Over-The-Air Updates Could Turn Millions Of Inexpensive Devices Into Much-Needed Ventilators To Treat Seriously-Ill COVID-19 Patients — If Manufacturer Helps
from the profits-before-people dept
Last week we wrote about attempts to repair much-needed ventilators for serious coronavirus cases being stymied by manufacturers’ refusal to allow hospital technicians to carry out the necessary work. Trammell Hudson, who describes himself as “a programmer, photographer, frequent hacker and occasional watchmaker“, has come up with another approach to supplying ventilators to hospitals. It involves taking the inexpensive and widely-used Constant Positive Air Pressure (CPAP) devices typically used for sleep apnea, and turning them into emergency ventilators suitable for COVID-19 patients. These are known as Bi-level Positive Airway Pressure (BiPAP) machines. BiPAP devices are more sophisticated than CPAP ones: they apply higher pressure when the patient tries to breathe in, and lower pressure when they start to breathe out. In investigating the popular Airsense 10 CPAP device manufactured by ResMed, Hudson made a remarkable discovery:
Our work indicates that the actual difference between a low-end CPAP device and a high-end iVAPS [intelligent volume-assured pressure support] device is just a software upgrade. The CPAP machines have many of the same sensors as the more expensive models, and the Airsense 10 CPAP devices include in their firmware all of the other modes, such as iVAPS and BiPAP-ST [spontaneous/timed mode]. When we unlock that mode in software, the CPAP device functions like a much more capable and expensive iVAPS device.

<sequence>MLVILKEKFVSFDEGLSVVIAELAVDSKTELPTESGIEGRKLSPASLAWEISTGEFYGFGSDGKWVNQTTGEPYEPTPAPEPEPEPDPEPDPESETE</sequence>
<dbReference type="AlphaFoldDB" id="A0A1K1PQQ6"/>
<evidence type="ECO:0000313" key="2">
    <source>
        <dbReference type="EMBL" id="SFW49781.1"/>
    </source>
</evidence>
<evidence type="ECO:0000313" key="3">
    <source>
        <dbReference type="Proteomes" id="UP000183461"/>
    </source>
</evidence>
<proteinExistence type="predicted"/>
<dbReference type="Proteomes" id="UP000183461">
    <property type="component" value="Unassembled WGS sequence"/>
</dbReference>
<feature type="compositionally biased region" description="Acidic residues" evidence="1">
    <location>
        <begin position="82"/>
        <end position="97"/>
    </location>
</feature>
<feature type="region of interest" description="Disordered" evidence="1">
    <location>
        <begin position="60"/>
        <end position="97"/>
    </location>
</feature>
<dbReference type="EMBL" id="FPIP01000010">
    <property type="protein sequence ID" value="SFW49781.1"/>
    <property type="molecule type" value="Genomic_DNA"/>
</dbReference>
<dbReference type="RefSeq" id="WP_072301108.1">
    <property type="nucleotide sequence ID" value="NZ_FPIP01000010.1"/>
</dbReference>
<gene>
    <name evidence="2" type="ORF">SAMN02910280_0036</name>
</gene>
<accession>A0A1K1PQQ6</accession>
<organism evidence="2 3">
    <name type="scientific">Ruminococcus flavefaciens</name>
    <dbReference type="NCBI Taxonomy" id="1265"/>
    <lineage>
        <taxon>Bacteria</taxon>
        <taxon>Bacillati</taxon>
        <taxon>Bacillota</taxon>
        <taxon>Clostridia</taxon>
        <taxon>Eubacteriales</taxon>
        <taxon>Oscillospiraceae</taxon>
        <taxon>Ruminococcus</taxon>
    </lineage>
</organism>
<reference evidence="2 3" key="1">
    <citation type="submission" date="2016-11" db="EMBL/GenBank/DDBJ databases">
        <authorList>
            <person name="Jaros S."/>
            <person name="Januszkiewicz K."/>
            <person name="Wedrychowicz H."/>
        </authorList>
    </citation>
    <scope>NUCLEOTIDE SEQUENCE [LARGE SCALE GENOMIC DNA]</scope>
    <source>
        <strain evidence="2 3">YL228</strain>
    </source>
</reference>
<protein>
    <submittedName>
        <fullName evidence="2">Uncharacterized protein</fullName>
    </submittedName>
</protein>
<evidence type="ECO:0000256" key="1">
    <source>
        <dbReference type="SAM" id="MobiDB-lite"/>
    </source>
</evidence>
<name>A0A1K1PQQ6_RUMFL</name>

This idea, that the difference between CPAP and BiPAP machines is a software change rather than a hardware change, is at the root of our work. If the common, highly distributed CPAP devices could have a software upgrade that turns them into iVAPS or BiPAP-ST devices capable of ventilating COVID patients, that would be a huge boon to the hospitals and health care workers around the world who are struggling with a lack of ventilators or alternatives to treat the influx of COVID patients.
Following his discovery, Hudson wrote a firmware patch that can be applied to the Airsense 10 CPAP device in order to access its more advanced features. However, he stresses:
We want to be very clear here: this modified firmware should not be flashed on CPAP machines and used to treat COVID patients immediately. The firmware that we’ve developed is an effective demonstration of the capability, and while it has been reviewed and validated by expert researchers, biomedical engineers, and clinical pulmonologists, it has not yet been put through FDA approval.
Although FDA approval could be sought, Hudson points out that by far the best solution would be for ResMed itself to provide the software upgrade — something that doesn’t need FDA permission. There are two other big benefits of taking this route. First, the manufacturer could more easily provide the slightly different patches for the various models of its devices. Perhaps even more importantly, for the majority of machines, the manufacturer could use a built-in always-on cellular connection to upgrade them over the air, without even needing to open them up. Unfortunately, it seems unlikely that the manufacturer will embrace this idea. On its Web site, a FAQ specifically addresses the issue of using a CPAP machine as a ventilator:
CPAP devices are designed to provide only PAP (positive airway pressure) and would require significant rework in order to function as a ventilator.
Hudson’s work suggests that is not true: a simple software upgrade is pretty much all that is required. When asked by Ars Technica whether the company would be willing to work with researchers to convert low-cost models to more capable ventilators, a representative wrote: “We are already exploring that option, but our primary focus is to maximize production of our current ventilation devices, masks, and accessories”. In other words, rather than helping to save thousands of lives by carrying out over-the-air upgrades of existing machines — millions of them in the US alone, according to Hudson — the “primary focus” is on selling more expensive machines. As with the previous story about repairing ventilators, it seems that even during a pandemic, profits are more important than patients.